Tap on the profile icon to edit
your financial details.

What Is a Simple IRA?

A SIMPLE IRA is a retirement savings option for the owners and employees of small business. True to its name, the SIMPLE IRA is easy to set up and administer. If you’re a business owner, a SIMPLE IRA lets you save for yourself and your employees. People who work with their spouses can double their retirement savings by using a SIMPLE IRA. Let us explain the SIMPLE IRA and how it works.

Check out our retirement calculator.

 SIMPLE IRA Definition and Rules

SIMPLE IRA (also sometimes written as Simple IRA) stands for Savings Incentive Match Plan for Employees Individual Retirement Account. A SIMPLE IRA is similar to a traditional IRA, but has higher contribution limits.

Here’s how it works: A small business owner, along with the sole proprietor or partner in a business, can set up a SIMPLE IRA for herself and her employees. Per IRS rules, all employees who, in the previous two calendar years, received at least $5,000 in compensation from the employer setting up the SIMPLE IRA and who are expected to receive at least as much during the present calendar year, are eligible.

Eligible employees can decide to make “elective deferrals,” just like with a 401(k). That means that employees can choose to save a certain percentage of their pre-tax income. The employer then contributes to the SIMPLE IRA on behalf of each eligible employee.

Employer contributions can be either matching (up to 3% of the employee’s contributions) or non-elective. Non-elective means that the employer makes a unilateral decision to contribute to an employee’s savings plan, regardless of whether the employee contributes in a given year.

IRS rules prohibit employees from opting out of a SIMPLE IRA. They can choose not to make elective deferrals (in which case they wouldn’t receive an employer match), but they cannot opt out of receiving non-elective contributions from their employers. But why would they want to?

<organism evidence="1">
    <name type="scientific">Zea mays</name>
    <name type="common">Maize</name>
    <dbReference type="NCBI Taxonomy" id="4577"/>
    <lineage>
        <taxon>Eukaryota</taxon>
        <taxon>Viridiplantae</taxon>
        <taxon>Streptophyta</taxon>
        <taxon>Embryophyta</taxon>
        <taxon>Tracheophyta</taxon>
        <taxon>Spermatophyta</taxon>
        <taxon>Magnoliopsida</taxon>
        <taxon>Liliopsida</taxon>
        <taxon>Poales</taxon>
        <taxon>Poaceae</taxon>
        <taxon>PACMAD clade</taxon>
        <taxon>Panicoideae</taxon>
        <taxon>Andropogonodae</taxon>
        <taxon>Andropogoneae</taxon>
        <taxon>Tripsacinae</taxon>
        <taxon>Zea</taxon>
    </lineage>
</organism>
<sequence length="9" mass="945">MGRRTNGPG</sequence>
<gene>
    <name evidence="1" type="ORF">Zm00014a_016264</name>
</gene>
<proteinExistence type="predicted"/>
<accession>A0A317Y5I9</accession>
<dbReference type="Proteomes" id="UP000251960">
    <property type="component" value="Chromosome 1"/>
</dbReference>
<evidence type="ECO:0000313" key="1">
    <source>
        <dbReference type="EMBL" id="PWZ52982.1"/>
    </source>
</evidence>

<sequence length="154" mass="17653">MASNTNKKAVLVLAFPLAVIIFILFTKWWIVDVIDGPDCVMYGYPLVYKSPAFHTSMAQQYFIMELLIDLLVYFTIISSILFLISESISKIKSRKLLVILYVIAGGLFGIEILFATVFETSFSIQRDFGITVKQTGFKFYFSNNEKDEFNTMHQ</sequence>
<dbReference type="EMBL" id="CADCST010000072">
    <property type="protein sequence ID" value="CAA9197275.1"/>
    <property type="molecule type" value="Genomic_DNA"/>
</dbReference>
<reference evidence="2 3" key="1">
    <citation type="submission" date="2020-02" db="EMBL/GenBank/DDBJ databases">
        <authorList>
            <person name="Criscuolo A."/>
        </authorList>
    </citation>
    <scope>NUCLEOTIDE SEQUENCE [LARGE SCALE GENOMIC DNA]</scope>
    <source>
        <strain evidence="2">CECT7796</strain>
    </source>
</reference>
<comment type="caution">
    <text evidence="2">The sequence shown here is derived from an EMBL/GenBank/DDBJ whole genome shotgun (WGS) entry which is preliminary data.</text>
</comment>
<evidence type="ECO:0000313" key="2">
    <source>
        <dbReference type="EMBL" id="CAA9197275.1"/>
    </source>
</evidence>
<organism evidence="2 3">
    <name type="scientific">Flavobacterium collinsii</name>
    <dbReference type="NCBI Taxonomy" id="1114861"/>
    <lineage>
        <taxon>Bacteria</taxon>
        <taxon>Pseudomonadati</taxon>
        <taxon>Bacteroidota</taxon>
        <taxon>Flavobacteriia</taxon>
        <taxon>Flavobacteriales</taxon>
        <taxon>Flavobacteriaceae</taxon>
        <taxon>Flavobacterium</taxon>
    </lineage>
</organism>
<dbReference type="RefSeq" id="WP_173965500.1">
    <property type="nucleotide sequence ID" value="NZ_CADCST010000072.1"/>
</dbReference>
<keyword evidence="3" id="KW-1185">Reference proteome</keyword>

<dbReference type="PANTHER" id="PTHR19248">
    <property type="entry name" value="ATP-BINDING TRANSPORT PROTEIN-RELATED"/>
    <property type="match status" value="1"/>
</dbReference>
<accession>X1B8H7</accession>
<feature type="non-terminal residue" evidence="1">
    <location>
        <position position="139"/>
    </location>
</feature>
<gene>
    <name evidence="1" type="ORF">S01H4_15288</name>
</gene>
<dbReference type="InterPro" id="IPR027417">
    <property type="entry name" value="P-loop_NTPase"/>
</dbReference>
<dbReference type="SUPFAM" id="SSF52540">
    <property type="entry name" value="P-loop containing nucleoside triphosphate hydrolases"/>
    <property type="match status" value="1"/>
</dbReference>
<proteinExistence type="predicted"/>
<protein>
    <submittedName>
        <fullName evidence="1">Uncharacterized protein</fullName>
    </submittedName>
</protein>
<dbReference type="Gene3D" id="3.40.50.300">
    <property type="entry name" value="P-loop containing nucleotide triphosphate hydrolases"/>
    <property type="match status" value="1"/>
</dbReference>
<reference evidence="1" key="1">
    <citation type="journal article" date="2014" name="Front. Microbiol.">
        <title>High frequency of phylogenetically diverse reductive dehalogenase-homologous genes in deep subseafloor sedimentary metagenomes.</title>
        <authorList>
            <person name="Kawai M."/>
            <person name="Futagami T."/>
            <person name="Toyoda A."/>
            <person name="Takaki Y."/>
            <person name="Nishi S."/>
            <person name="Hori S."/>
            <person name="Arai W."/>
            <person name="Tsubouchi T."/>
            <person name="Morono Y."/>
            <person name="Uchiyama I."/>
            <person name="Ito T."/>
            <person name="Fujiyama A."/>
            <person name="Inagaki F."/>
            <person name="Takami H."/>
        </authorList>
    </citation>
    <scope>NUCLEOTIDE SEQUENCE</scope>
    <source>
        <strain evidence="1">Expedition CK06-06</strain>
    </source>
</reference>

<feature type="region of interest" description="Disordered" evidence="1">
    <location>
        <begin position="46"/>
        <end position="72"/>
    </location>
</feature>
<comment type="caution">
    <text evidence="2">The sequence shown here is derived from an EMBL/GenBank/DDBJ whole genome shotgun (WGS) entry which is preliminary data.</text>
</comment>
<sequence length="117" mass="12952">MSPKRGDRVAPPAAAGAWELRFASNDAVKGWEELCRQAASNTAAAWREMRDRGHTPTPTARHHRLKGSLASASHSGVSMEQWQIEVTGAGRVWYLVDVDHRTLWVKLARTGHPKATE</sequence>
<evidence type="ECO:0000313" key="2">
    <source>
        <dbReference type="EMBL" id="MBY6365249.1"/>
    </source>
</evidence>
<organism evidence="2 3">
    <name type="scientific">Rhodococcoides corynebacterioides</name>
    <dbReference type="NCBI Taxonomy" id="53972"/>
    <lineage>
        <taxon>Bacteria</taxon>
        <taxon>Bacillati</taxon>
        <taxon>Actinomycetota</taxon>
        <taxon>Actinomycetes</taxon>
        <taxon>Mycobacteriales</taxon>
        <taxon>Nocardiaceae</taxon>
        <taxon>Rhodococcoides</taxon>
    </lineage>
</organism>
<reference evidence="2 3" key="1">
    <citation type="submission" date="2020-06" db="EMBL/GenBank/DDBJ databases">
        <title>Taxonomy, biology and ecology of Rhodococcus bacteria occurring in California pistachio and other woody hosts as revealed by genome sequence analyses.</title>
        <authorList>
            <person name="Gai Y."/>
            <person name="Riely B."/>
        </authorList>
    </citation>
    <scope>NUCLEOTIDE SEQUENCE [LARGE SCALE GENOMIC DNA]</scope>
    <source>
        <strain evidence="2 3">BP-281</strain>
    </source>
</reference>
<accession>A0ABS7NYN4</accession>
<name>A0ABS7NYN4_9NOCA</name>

SIMPLE IRA Contribution Limits

In 2015 SIMPLE IRA contributions can reach $12,500, with a catch-up contribution limit of $3,000. Plus, the owner of a business can give herself an employer match of up to 3% of net self-employment income. If two spouses work together, they can both make maximum contributions (and deduct them at tax time), making the SIMPLE IRA a great option for married people who work together and file jointly.


Things get a little tricky when it comes to SIMPLE IRA rollovers. That’s because the rules are different for the two-year period beginning when an employee enrolls in a SIMPLE IRA plan. During this two-year period, a tax penalty-free rollover is only possible as a trustee-to-trustee transfer from one SIMPLE IRA to another. After the two-year period, an employee can make a penalty-free trustee-to-trustee rollover from a SIMPLE IRA to a regular IRA.

What is this trustee-to-trustee business, you ask? It comes up any time retirement account rollovers are in the mix. If you move money from the trustee of one retirement account (Fidelity, for example) to another trustee (say, Vanguard), you can avoid a tax penalty. But if you ask Fidelity to write you a check for the amount you have in your retirement account and then you wait a while before sending that money over to a new account at Vanguard, you’ll pay tax penalties as if you took an early withdrawal. If you’re considering a rollover, ask your new retirement account provider to help you enact a tax-free rollover.

SIMPLE IRA vs. 401(k)